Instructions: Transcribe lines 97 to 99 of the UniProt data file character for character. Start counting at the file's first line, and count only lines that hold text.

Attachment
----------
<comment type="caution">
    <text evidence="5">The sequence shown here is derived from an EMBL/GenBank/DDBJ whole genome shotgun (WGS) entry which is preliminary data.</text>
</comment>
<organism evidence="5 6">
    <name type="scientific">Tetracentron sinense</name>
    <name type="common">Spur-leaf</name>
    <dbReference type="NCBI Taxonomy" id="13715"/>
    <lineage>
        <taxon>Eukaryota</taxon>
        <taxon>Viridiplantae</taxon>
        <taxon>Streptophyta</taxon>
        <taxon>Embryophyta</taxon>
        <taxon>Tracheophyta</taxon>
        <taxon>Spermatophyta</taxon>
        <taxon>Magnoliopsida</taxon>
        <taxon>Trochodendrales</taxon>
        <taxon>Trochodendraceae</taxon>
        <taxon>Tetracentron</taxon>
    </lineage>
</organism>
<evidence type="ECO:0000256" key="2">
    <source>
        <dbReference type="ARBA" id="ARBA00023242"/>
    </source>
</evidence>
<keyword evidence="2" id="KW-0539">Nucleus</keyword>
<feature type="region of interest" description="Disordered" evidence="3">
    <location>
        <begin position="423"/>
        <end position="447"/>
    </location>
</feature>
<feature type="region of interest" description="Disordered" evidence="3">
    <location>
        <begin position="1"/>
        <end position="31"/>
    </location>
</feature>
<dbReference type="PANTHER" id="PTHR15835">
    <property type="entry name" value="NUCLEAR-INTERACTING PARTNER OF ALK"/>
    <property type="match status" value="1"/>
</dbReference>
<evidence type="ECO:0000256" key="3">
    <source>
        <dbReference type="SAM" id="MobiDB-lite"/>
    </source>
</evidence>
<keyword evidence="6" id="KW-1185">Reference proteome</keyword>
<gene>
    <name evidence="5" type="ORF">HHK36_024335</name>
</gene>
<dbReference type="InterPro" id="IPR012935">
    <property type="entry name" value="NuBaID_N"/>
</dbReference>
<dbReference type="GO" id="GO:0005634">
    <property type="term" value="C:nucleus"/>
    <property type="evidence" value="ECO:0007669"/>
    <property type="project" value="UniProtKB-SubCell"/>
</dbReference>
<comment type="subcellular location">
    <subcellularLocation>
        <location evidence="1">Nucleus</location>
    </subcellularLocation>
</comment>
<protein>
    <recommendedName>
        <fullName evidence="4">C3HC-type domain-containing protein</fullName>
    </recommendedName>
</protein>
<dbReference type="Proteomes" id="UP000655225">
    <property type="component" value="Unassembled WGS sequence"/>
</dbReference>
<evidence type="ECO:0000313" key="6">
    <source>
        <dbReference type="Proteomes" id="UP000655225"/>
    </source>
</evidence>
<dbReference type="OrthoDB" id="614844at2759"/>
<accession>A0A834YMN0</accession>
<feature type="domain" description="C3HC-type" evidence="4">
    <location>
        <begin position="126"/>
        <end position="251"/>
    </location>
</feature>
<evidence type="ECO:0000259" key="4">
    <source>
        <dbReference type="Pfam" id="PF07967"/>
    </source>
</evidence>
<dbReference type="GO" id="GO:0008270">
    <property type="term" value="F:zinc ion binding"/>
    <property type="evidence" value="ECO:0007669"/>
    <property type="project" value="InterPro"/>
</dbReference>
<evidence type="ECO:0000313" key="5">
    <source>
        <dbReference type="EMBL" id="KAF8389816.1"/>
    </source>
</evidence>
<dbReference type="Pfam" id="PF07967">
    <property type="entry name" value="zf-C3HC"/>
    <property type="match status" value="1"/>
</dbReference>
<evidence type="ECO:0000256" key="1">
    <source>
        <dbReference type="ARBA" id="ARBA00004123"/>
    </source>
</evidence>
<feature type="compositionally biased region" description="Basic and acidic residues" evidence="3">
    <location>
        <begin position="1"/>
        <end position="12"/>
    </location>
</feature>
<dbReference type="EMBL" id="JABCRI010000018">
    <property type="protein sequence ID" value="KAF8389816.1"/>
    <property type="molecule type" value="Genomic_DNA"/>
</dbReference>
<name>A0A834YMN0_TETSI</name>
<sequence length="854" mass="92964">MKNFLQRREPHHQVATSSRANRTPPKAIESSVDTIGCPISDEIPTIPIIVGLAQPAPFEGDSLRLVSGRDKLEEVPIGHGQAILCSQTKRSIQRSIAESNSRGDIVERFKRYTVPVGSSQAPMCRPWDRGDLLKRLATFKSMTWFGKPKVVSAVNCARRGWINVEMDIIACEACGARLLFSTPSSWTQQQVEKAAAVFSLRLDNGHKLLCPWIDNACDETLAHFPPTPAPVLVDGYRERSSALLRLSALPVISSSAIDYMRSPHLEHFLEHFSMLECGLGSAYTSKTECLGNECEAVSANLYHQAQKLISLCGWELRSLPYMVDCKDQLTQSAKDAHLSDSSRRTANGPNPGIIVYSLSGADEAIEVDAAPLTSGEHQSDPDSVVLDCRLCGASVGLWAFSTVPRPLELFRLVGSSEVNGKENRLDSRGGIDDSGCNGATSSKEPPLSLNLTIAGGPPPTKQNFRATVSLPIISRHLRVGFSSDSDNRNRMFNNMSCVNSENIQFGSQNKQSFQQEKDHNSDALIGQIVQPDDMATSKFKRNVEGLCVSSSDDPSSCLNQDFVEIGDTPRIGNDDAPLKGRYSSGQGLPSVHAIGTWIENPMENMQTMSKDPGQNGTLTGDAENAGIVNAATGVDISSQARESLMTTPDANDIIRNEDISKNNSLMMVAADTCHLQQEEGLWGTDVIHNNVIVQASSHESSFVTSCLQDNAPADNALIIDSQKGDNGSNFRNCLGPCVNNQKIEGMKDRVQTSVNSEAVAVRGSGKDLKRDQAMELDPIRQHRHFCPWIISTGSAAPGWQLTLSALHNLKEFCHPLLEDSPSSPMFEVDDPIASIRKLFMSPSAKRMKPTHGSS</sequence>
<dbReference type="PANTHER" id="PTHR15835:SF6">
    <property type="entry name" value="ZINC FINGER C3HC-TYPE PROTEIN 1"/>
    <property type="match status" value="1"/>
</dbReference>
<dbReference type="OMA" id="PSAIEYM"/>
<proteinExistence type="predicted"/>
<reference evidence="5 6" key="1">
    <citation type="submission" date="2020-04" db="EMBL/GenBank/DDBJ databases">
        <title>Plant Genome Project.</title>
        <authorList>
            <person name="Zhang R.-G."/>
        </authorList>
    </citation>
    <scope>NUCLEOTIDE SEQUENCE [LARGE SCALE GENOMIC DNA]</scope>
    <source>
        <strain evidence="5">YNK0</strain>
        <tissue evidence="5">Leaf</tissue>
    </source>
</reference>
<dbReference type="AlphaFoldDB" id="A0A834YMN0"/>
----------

    <source>
        <dbReference type="EMBL" id="KAF8389816.1"/>
    </source>